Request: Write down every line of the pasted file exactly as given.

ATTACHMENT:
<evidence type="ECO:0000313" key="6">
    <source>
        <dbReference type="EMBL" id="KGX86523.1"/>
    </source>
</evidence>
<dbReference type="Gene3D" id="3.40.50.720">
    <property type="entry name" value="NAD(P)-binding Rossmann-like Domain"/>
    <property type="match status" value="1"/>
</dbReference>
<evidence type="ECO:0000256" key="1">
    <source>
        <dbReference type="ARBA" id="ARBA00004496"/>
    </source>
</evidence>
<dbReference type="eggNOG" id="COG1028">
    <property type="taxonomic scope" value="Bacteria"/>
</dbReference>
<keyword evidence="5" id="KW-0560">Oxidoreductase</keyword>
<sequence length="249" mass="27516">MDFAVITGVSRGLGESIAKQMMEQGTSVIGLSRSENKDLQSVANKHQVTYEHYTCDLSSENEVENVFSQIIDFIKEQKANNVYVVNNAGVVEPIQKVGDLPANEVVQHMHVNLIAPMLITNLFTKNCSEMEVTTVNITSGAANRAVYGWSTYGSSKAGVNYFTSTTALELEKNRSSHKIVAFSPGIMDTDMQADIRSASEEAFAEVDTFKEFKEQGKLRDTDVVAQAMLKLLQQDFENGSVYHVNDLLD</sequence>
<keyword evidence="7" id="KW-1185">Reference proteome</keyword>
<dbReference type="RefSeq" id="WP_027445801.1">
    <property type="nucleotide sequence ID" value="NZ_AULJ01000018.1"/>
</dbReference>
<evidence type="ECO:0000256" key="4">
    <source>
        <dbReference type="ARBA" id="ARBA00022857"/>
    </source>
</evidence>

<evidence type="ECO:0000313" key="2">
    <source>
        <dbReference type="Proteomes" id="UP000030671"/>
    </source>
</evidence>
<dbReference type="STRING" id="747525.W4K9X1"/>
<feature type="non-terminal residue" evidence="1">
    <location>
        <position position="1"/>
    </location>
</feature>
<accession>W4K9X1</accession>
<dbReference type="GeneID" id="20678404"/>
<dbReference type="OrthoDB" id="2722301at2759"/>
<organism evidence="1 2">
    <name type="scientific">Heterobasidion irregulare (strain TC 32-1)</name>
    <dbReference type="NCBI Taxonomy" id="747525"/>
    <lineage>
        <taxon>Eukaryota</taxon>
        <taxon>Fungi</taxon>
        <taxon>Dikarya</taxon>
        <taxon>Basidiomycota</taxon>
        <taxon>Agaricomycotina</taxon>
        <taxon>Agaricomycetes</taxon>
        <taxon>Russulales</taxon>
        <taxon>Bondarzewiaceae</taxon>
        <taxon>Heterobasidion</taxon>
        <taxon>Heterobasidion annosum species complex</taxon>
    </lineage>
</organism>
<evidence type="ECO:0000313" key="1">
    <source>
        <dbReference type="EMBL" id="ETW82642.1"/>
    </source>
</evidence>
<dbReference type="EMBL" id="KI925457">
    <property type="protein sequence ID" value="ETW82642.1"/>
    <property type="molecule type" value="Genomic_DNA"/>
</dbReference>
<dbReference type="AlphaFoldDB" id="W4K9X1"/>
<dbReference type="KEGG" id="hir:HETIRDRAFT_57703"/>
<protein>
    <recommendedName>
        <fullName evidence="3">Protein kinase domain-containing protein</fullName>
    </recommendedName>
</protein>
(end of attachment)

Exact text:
<evidence type="ECO:0000313" key="6">
    <source>
        <dbReference type="EMBL" id="KGX86523.1"/>
    </source>
</evidence>
<dbReference type="Gene3D" id="3.40.50.720">
    <property type="entry name" value="NAD(P)-binding Rossmann-like Domain"/>
    <property type="match status" value="1"/>
</dbReference>
<evidence type="ECO:0000256" key="1">
    <source>
        <dbReference type="ARBA" id="ARBA00004496"/>
    </source>
</evidence>
<dbReference type="eggNOG" id="COG1028">
    <property type="taxonomic scope" value="Bacteria"/>
</dbReference>
<keyword evidence="5" id="KW-0560">Oxidoreductase</keyword>
<sequence length="249" mass="27516">MDFAVITGVSRGLGESIAKQMMEQGTSVIGLSRSENKDLQSVANKHQVTYEHYTCDLSSENEVENVFSQIIDFIKEQKANNVYVVNNAGVVEPIQKVGDLPANEVVQHMHVNLIAPMLITNLFTKNCSEMEVTTVNITSGAANRAVYGWSTYGSSKAGVNYFTSTTALELEKNRSSHKIVAFSPGIMDTDMQADIRSASEEAFAEVDTFKEFKEQGKLRDTDVVAQAMLKLLQQDFENGSVYHVNDLLD</sequence>
<keyword evidence="7" id="KW-1185">Reference proteome</keyword>
<dbReference type="RefSeq" id="WP_027445801.1">
    <property type="nucleotide sequence ID" value="NZ_AULJ01000018.1"/>
</dbReference>
<evidence type="ECO:0000256" key="4">
    <source>
        <dbReference type="ARBA" id="ARBA00022857"/>
    </source>
</evidence>

<evidence type="ECO:0000313" key="2">
    <source>
        <dbReference type="Proteomes" id="UP000030671"/>
    </source>
</evidence>
<dbReference type="STRING" id="747525.W4K9X1"/>
<feature type="non-terminal residue" evidence="1">
    <location>
        <position position="1"/>
    </location>
</feature>
<accession>W4K9X1</accession>
<dbReference type="GeneID" id="20678404"/>
<dbReference type="OrthoDB" id="2722301at2759"/>
<organism evidence="1 2">
    <name type="scientific">Heterobasidion irregulare (strain TC 32-1)</name>
    <dbReference type="NCBI Taxonomy" id="747525"/>
    <lineage>
        <taxon>Eukaryota</taxon>
        <taxon>Fungi</taxon>
        <taxon>Dikarya</taxon>
        <taxon>Basidiomycota</taxon>
        <taxon>Agaricomycotina</taxon>
        <taxon>Agaricomycetes</taxon>
        <taxon>Russulales</taxon>
        <taxon>Bondarzewiaceae</taxon>
        <taxon>Heterobasidion</taxon>
        <taxon>Heterobasidion annosum species complex</taxon>
    </lineage>
</organism>
<evidence type="ECO:0000313" key="1">
    <source>
        <dbReference type="EMBL" id="ETW82642.1"/>
    </source>
</evidence>
<dbReference type="EMBL" id="KI925457">
    <property type="protein sequence ID" value="ETW82642.1"/>
    <property type="molecule type" value="Genomic_DNA"/>
</dbReference>
<dbReference type="AlphaFoldDB" id="W4K9X1"/>
<dbReference type="KEGG" id="hir:HETIRDRAFT_57703"/>
<protein>
    <recommendedName>
        <fullName evidence="3">Protein kinase domain-containing protein</fullName>
    </recommendedName>
</protein>